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The public health scourge we don’t talk about nearly enough

April 9, 2021, 10:35 PM UTC

Happy Friday, readers.

I won’t keep you too long today as we head into the weekend. But I did want to shine a light on an issue that, while often painted in abstract and partisan terms, shouldn’t be considered either: The effect of racism on public health.

Centers for Disease Control (CDC) director Rochelle Walensky put it more eloquently than I ever could.

“The disparities seen over the past year were not a result of COVID-19. Instead, the pandemic illuminated inequities that have existed for generations and revealed for all of America a known, but often unaddressed, epidemic impacting public health: racism,” she said in a statement on Thursday.

“What we know is this: racism is a serious public health threat that directly affects the well-being of millions of Americans.” The statement itself was accompanied by a directive to the CDC to create clearer standards for addressing racial inequities in health care.

That’s not a platitude or some form of self-serving political correctness, as the data clearly shows. There are fewer people of color involved in clinical trials for drugs; there are more people of color who live in regions with unequal access to food, or clean air, or safe housing. And that’s before you even get into issues like access to health care centers or the ability to pay for medical services.

It’s what the late CEO of Kaiser Permanente, Bernard Tyson, made a major mission of his life: Addressing the social determinants of health, as society and biology are inextricably linked. True equity will require a reckoning with that reality.

Read on for the day’s news, and have a wonderful weekend.

Sy Mukherjee


GE wants to turn your mobile device into a COVID detector. General Electric researchers have received an NIH grant to create sensors that can, ostensibly, sniff out COVID virus particles on various surfaces such as your phone or tablet device, the company announced. “We all come into contact with different surfaces during any given day, from computer screens and conference tables to kiosks at the airport and of course, credit card machines at stores while running errands," said Radislav Potyrailo, a lead scientist on the effort, in a statement. "While everyone does a great job keeping these surfaces clean, we want to add an extra layer of safety by being able to detect the presence of the virus."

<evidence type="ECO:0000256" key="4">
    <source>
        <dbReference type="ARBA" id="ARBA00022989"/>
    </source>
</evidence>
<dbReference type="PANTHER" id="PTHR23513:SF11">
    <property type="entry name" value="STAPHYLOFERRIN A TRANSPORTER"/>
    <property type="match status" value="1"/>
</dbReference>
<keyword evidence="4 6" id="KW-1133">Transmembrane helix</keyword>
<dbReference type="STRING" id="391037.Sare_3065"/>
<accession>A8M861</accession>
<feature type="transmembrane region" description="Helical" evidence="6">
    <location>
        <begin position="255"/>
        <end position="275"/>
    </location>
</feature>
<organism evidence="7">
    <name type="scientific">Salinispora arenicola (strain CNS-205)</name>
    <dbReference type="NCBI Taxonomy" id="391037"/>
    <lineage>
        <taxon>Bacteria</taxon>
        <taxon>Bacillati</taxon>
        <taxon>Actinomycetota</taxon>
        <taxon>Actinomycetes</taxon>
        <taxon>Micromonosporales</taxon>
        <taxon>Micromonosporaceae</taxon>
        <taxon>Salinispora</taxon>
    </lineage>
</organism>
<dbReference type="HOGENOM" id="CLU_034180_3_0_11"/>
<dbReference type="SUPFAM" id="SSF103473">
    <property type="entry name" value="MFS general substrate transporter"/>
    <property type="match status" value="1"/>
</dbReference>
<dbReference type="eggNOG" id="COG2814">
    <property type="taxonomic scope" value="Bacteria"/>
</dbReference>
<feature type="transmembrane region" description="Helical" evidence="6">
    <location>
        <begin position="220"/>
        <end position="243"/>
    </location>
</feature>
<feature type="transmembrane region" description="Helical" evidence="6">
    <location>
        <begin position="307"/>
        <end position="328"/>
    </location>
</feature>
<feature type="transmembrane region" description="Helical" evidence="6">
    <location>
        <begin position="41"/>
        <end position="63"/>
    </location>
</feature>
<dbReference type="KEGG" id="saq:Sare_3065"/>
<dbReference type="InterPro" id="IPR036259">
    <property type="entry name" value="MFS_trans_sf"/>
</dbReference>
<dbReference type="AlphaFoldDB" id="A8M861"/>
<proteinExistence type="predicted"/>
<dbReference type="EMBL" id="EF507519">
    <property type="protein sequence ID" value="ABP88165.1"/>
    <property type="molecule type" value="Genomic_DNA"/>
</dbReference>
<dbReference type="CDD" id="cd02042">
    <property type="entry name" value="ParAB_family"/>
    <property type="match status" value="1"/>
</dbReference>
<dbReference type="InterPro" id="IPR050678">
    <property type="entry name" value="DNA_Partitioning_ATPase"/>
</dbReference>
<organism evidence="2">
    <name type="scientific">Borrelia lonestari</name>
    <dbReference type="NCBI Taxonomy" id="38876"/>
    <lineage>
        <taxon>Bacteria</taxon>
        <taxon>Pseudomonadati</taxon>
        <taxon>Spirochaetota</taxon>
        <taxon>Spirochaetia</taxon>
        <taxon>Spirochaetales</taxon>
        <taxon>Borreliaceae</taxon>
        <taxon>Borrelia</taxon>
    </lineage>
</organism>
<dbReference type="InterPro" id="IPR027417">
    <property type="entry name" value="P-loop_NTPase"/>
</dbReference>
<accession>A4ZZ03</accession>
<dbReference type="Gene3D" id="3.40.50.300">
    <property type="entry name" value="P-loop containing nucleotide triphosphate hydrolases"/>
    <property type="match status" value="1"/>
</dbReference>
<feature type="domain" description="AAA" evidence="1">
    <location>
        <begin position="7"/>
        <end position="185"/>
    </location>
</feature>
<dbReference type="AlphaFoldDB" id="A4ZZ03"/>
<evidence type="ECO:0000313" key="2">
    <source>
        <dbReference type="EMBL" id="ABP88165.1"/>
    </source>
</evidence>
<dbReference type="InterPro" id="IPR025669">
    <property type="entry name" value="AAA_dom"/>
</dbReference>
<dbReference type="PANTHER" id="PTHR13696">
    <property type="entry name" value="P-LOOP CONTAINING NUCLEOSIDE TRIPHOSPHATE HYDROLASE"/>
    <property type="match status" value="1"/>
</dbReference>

Pfizer seeks authorization for its COVID vaccine in teens. With the vaccine rollout hurtling forward in the U.S. (heck, nearly a third of the population has already received at least one dose of a COVID shot), Pfizer keeps rolling forward. On Friday, the company and partner BioNTech announced they're requesting emergency authorization of their vaccine in 12-to-15 year olds, a major step towards herd immunity and peace of mind while schools begin to re-open. Currently, the vaccine is only authorized for those who are 16 years of age or older. (New York Times)


Big hospitals vs big pharma. My colleague Geoff Colvin has an excellent feature on the fraught dynamic between hospitals and pharmaceutical companies. That's not a new rivalry (health care tends to be a game that's filled with frenemies). But as with everything else, the pandemic has made those battle lines far more clear. And that sets the stage for a titanic battle, as Geoff so eloquently lays out: "The real questions are just how severe the crackdown will be, and, crucially in their eyes, which side gets hit hardest. So after a long period of relative détente, the two behemoths of the health care industry are circling each other like Godzilla vs. Kong—breathing fire, beating their chests, and pumping themselves up for a public relations and lobbying battle for the ages." (Fortune)


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